Here is an idle curiosity.
When Oscar Wilde had this photograph taken by Napoleon Sarony in 1882, not only was he standing against the same wall that Sarah Bernhardt had stood against—but he was standing in EXACTLY the same spot.
After she quit the Comédie Française in 1880, Bernhardt and her troupe departed Le Havre for America arriving in New York on October 27. She had her first Sarony session soon thereafter and, not surprisingly, as Oscar once said of Clara Morris, she could be très difficile.
“on her first visit [Sarony] made an appointment for her at 12 o’clock. It came and passed, one, two and three and still no Sarah; at half-past she came with a rush but with wet plates and a November day it was too late and the little man was annoyed and told her so. She answered, “Vous n’avez pas de cœur.” This aroused Sarony to his greatest energy, and poses were made and plates coated and developed with dispatch, and the results were splendid.” 
It was widely reported at the time, and has been much repeated since, that Bernhardt was paid $1500 by Sarony for the right to photograph her. This would have been an enormous amount of money in 1880, and while she probably made that much (and more) the truth is more likely that she took out the payment in photographs, and actually cleared more than $2500 peddling them around the country.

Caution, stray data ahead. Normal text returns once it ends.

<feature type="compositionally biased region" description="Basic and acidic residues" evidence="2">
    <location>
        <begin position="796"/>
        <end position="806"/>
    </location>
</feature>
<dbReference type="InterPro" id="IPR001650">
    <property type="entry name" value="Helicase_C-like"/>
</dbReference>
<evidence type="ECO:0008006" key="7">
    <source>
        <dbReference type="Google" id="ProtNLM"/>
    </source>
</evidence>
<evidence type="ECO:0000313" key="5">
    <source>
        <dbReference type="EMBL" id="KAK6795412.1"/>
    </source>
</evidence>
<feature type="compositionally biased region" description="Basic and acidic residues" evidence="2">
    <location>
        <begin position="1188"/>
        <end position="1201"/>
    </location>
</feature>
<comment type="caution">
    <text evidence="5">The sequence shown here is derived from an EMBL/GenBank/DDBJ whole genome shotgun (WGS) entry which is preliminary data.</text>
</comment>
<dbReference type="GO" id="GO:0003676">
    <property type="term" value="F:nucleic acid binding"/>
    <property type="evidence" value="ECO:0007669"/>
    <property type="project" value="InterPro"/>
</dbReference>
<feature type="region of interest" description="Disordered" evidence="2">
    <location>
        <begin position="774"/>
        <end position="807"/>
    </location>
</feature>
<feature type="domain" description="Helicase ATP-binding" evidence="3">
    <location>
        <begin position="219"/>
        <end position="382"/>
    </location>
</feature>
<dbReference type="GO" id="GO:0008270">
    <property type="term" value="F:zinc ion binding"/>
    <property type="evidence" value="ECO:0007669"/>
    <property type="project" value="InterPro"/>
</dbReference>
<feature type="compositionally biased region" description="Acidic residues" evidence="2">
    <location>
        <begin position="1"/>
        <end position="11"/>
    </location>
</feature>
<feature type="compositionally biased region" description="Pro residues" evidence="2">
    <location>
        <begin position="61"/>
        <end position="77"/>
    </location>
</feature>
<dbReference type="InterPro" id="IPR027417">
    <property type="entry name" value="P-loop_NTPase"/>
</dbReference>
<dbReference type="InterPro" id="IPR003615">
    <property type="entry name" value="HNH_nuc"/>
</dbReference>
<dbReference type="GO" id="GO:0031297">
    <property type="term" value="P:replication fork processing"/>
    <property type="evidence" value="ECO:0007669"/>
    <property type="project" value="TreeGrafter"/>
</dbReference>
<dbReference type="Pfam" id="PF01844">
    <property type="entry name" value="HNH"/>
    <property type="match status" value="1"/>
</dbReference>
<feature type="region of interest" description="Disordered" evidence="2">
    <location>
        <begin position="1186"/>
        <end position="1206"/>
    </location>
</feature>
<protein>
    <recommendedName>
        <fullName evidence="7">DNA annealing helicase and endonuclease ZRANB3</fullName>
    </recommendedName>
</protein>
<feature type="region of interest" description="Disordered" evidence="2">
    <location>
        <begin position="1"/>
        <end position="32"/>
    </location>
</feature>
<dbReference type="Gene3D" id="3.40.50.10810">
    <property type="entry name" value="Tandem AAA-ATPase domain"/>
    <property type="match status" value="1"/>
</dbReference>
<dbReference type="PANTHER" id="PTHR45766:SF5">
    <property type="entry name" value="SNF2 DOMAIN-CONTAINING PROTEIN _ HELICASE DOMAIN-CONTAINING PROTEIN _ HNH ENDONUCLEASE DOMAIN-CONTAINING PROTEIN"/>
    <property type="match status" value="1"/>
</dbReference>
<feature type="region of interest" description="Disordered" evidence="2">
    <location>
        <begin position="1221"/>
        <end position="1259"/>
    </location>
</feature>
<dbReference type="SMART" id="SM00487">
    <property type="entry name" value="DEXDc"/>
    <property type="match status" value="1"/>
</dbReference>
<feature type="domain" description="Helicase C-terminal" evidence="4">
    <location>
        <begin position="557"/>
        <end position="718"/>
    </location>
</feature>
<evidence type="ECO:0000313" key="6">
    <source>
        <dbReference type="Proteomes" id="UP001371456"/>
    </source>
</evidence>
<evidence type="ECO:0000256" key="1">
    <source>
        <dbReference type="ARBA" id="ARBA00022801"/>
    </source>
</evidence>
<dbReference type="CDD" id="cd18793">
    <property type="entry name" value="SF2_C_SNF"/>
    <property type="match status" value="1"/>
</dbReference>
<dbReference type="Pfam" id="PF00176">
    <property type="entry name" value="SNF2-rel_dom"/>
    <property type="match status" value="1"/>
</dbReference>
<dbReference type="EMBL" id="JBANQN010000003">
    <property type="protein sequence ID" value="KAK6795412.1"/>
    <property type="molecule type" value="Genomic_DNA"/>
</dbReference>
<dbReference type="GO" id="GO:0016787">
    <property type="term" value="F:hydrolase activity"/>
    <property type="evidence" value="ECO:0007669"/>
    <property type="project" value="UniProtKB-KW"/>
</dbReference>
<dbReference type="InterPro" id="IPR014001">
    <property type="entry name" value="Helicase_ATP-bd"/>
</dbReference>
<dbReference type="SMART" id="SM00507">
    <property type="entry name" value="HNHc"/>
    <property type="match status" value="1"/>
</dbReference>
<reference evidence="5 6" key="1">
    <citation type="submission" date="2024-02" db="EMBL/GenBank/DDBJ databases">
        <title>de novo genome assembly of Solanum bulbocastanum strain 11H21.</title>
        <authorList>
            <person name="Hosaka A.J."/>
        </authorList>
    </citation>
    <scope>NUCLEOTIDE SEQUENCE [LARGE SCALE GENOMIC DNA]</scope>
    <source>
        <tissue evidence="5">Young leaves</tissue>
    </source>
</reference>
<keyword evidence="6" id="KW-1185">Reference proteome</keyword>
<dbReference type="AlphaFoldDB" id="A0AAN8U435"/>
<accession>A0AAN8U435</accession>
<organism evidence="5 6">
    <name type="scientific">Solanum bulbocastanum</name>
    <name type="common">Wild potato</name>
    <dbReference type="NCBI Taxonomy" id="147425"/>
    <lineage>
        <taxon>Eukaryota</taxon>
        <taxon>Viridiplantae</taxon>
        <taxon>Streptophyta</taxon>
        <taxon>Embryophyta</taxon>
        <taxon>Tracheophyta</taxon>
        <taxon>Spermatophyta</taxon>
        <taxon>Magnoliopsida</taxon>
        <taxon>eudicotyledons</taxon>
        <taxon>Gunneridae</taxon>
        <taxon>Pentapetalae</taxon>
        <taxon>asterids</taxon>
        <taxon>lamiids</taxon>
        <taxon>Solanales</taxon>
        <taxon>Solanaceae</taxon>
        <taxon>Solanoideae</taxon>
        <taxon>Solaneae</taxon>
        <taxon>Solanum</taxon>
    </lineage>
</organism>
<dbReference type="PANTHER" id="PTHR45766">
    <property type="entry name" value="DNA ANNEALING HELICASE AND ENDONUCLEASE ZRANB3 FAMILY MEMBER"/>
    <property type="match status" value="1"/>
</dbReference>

In January 1882 it was Wilde’s turn to visit Sarony. Again contrary to popular belief, Wilde did not waive his fee and he too was paid a princely sum for the rights to his image. 
Oscar was a great admirer of Bernhardt, but I don’t think he would have made a point of standing in the same place—and was probably unaware. It may have been a quirk of Sarony’s or mere coincidence, but I wonder if he (or anyone else) ever realized that he did?
We can verify the relative positions of Bernhardt and Wilde by examining the wallpaper patterns and wainscoting reliefs behind them.
By doing this one other point of interest emerges.
Bernhardt and Wilde were never photographed together, so it has not been possible before now to compare their relative stature.
However, the identical background (and rescaling) allows us to see how Oscar at 6’3″ would have appeared alongside Sarah, a foot shorter at her recorded height of 5’3″.
This difference would have been more marked if Sarah waswearing heels, and had Wilde not been leaning, as in this juxtaposition.
© John Cooper, 2018.
 The Photographic Times, Volume XXIX, 1897.
 The Topeka Daily Capital, January 23, 1882.
 The story of the Sarony payment to Wilde will be the subject of a future article.